Part One: Science, Medicine and the U.S. Government
Recently some people became very angry at the suggestion by Reverend Jeremiah Wright (that “controversial” minister from Chicago) that the United States Government might have had something to do with the creation or spread of the AIDS virus. Apparently, this is a widely-held belief in the African American community. What makes African Americans think that this is such a racist society that they could think the U.S. Government would purposefully create a disease, like AIDS, and then spread it in poor communities?
Perhaps they are reading news stories like this:
Scientists using federal grants spread fertilizer made from human and industrial wastes on yards in poor, black neighborhoods to test whether it might protect children from lead poisoning in the soil. Families were assured the sludge was safe and were never told about any harmful ingredients…Nine low-income families in Baltimore row houses agreed to let researchers till the sewage sludge into their yards and plant new grass. In exchange, they were given food coupons as well as the free lawns as part of a study published in 2005 and funded by the Housing and Urban Development Department…Comparable research was conducted by the Agriculture Department and Environmental Protection Agency in a similarly poor, black neighborhood in East St. Louis, Ill.
The sludge, researchers said, put the children at less risk of brain or nerve damage from lead…(which) has been shown to cause brain damage among children who ate lead-based paint that had flaked off their homes.
HUD documents show the study's lead author, Mark Farfel, has pursued several other studies f lead contamination including the risks of exposure from urban housing demolitions and the vacant lots left behind…In 2001, Maryland's highest court chastised him, Kennedy Krieger and Johns Hopkins over a study bankrolled by EPA in which researchers testing low-cost ways to control lead hazards exposed more than 75 poor children to lead-based paint in partially renovated houses…The Maryland Court of Appeals likened the study to Nazi medical research on concentration camp prisoners, the U.S. government's 40-year Tuskegee study that denied treatment for syphilis to black men in order to study the illness and Japan's use of "plague bombs" in World War II to infect and study entire villages.”
Maybe that might make some folks suspect that the government does not have their best interests at heart. Maybe when they hear a story like that, African Americans feel like they are living in a racist society that values them more as lab rats than contributing members. Most of us have heard a little something about the Tuskegee study before (as was mentioned in the story above):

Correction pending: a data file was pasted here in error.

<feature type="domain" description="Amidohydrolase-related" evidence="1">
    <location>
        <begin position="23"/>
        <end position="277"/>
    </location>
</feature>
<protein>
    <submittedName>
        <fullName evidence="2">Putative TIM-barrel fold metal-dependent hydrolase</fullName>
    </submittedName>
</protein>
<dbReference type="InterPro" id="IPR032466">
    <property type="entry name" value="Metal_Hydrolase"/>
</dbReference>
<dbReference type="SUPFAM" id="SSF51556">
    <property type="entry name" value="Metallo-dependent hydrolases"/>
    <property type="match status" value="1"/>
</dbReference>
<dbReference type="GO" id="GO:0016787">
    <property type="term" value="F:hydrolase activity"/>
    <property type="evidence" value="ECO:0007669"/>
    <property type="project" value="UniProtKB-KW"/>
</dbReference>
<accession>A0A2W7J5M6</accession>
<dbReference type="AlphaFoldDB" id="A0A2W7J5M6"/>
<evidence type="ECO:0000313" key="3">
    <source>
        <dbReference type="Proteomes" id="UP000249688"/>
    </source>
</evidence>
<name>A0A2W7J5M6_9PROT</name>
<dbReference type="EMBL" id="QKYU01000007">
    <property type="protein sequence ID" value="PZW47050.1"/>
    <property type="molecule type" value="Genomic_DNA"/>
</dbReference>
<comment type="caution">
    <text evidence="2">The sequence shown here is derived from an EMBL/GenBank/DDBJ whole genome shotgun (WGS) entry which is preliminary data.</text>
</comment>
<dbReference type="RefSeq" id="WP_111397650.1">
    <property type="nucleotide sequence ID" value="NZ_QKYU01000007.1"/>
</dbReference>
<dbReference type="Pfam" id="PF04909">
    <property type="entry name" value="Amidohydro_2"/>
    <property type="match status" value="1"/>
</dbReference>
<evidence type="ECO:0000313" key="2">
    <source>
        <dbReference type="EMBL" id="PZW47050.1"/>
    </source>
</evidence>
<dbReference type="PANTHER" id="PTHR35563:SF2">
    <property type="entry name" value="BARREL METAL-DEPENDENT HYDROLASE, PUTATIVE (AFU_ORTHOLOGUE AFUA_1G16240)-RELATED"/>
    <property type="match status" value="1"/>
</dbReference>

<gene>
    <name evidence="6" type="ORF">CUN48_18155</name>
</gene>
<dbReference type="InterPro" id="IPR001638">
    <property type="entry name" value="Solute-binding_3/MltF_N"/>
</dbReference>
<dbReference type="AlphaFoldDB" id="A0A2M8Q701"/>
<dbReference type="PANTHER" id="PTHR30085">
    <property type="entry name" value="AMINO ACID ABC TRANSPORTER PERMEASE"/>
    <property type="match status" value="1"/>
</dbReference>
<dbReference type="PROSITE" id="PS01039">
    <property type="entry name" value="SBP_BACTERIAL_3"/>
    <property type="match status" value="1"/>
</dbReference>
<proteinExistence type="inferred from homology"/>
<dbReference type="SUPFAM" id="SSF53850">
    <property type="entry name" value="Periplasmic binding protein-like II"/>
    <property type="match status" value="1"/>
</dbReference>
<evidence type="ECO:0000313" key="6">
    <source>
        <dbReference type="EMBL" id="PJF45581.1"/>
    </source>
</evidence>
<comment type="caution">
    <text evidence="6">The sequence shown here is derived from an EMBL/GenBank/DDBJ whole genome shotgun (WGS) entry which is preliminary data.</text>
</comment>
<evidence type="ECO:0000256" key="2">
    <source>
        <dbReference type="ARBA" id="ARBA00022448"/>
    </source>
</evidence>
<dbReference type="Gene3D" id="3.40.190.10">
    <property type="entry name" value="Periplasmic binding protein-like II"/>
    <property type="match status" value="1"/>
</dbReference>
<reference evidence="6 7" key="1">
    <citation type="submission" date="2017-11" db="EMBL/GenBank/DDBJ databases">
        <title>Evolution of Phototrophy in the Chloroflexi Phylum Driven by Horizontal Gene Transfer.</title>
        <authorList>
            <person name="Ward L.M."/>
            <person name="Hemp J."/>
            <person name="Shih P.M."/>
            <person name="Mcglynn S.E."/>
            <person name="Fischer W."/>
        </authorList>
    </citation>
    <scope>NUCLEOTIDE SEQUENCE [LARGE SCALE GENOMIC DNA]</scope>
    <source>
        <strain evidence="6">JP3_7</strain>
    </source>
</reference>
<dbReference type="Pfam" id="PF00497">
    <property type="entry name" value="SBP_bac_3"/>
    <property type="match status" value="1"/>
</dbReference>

“For forty years between 1932 and 1972, the U.S. Public Health Service (PHS) conducted an experiment on 399 black men in the late stages of syphilis. These men…illiterate sharecroppers from one of the poorest counties in Alabama, were never told what disease they were suffering from or of its seriousness. Informed that they were being treated for “bad blood,” their doctors had no intention of curing them of syphilis at all.
The data for the experiment was to be collected from autopsies of the men, and they were thus deliberately left to degenerate under the ravages of tertiary syphilis—which can include tumors, heart disease, paralysis, blindness, insanity, and death. “As I see it,” one of the doctors involved explained, “we have no further interest in these patients until they die.”
The sharecroppers' grossly disadvantaged lot in life made them easy to manipulate. Pleased at the prospect of free medical care—almost none of them had ever seen a doctor before—these unsophisticated and trusting men became the pawns in … “the longest nontherapeutic experiment on human beings in medical history.”
The study was meant to discover how syphilis affected blacks as opposed to whites—the theory being that whites experienced more neurological complications from syphilis, whereas blacks were more susceptible to cardiovascular damage. How this knowledge would have changed clinical treatment of syphilis is uncertain.
Although the PHS touted the study as one of great scientific merit, from the outset its actual benefits were hazy. It took almost forty years before someone involved in the study took a hard and honest look at the end results, reporting that “nothing learned will prevent, find, or cure a single case of infectious syphilis or bring us closer to our basic mission of controlling venereal disease in the United States.”
Okay, so that is two instances of the government doing “research” on black people. Does that substantiate a pattern of behavior against poor black people on the part of the government and the medical community? Let’s give the benefit of the doubt and say no. If you need further historical precedent for these sorts of government activities, read on.
1845 - 1849 J. Marion Sims, later hailed as the "father of gynecology," performs medical experiments on enslaved African women without anesthesia. These women would usually die of infection soon after surgery. Based on his belief that the movement of newborns' skull bones during protracted births causes trismus, he also uses a shoemaker's awl, a pointed tool shoemakers use to make holes in leather, to practice moving the skull bones of babies born to enslaved mothers (Brinker).